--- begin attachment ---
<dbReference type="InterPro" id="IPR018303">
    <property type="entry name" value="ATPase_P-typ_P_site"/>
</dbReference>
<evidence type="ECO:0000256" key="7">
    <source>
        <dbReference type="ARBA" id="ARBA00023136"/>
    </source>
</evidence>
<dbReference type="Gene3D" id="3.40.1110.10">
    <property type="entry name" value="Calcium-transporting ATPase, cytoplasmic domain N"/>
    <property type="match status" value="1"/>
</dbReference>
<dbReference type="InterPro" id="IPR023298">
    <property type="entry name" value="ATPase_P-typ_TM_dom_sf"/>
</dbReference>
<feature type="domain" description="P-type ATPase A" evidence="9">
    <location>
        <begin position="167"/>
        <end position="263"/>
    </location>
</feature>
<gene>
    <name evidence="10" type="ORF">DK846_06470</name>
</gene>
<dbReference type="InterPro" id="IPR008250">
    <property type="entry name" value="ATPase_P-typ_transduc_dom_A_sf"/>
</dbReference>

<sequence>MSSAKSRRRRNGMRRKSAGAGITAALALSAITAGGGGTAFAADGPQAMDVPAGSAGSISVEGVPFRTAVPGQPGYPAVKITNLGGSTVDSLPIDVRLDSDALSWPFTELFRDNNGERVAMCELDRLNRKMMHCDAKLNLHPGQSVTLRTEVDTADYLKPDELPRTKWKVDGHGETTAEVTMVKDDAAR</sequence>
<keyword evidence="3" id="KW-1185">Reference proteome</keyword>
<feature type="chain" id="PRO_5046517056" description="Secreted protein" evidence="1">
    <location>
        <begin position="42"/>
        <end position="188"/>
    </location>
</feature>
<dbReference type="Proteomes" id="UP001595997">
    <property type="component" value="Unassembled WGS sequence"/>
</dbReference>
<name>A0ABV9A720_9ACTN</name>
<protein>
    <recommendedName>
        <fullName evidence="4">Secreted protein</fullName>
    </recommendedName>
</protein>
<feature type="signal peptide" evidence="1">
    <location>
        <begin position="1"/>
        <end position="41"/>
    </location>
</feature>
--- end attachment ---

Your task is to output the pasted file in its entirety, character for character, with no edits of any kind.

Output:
<dbReference type="InterPro" id="IPR018303">
    <property type="entry name" value="ATPase_P-typ_P_site"/>
</dbReference>
<evidence type="ECO:0000256" key="7">
    <source>
        <dbReference type="ARBA" id="ARBA00023136"/>
    </source>
</evidence>
<dbReference type="Gene3D" id="3.40.1110.10">
    <property type="entry name" value="Calcium-transporting ATPase, cytoplasmic domain N"/>
    <property type="match status" value="1"/>
</dbReference>
<dbReference type="InterPro" id="IPR023298">
    <property type="entry name" value="ATPase_P-typ_TM_dom_sf"/>
</dbReference>
<feature type="domain" description="P-type ATPase A" evidence="9">
    <location>
        <begin position="167"/>
        <end position="263"/>
    </location>
</feature>
<gene>
    <name evidence="10" type="ORF">DK846_06470</name>
</gene>
<dbReference type="InterPro" id="IPR008250">
    <property type="entry name" value="ATPase_P-typ_transduc_dom_A_sf"/>
</dbReference>

<sequence>MSSAKSRRRRNGMRRKSAGAGITAALALSAITAGGGGTAFAADGPQAMDVPAGSAGSISVEGVPFRTAVPGQPGYPAVKITNLGGSTVDSLPIDVRLDSDALSWPFTELFRDNNGERVAMCELDRLNRKMMHCDAKLNLHPGQSVTLRTEVDTADYLKPDELPRTKWKVDGHGETTAEVTMVKDDAAR</sequence>
<keyword evidence="3" id="KW-1185">Reference proteome</keyword>
<feature type="chain" id="PRO_5046517056" description="Secreted protein" evidence="1">
    <location>
        <begin position="42"/>
        <end position="188"/>
    </location>
</feature>
<dbReference type="Proteomes" id="UP001595997">
    <property type="component" value="Unassembled WGS sequence"/>
</dbReference>
<name>A0ABV9A720_9ACTN</name>
<protein>
    <recommendedName>
        <fullName evidence="4">Secreted protein</fullName>
    </recommendedName>
</protein>
<feature type="signal peptide" evidence="1">
    <location>
        <begin position="1"/>
        <end position="41"/>
    </location>
</feature>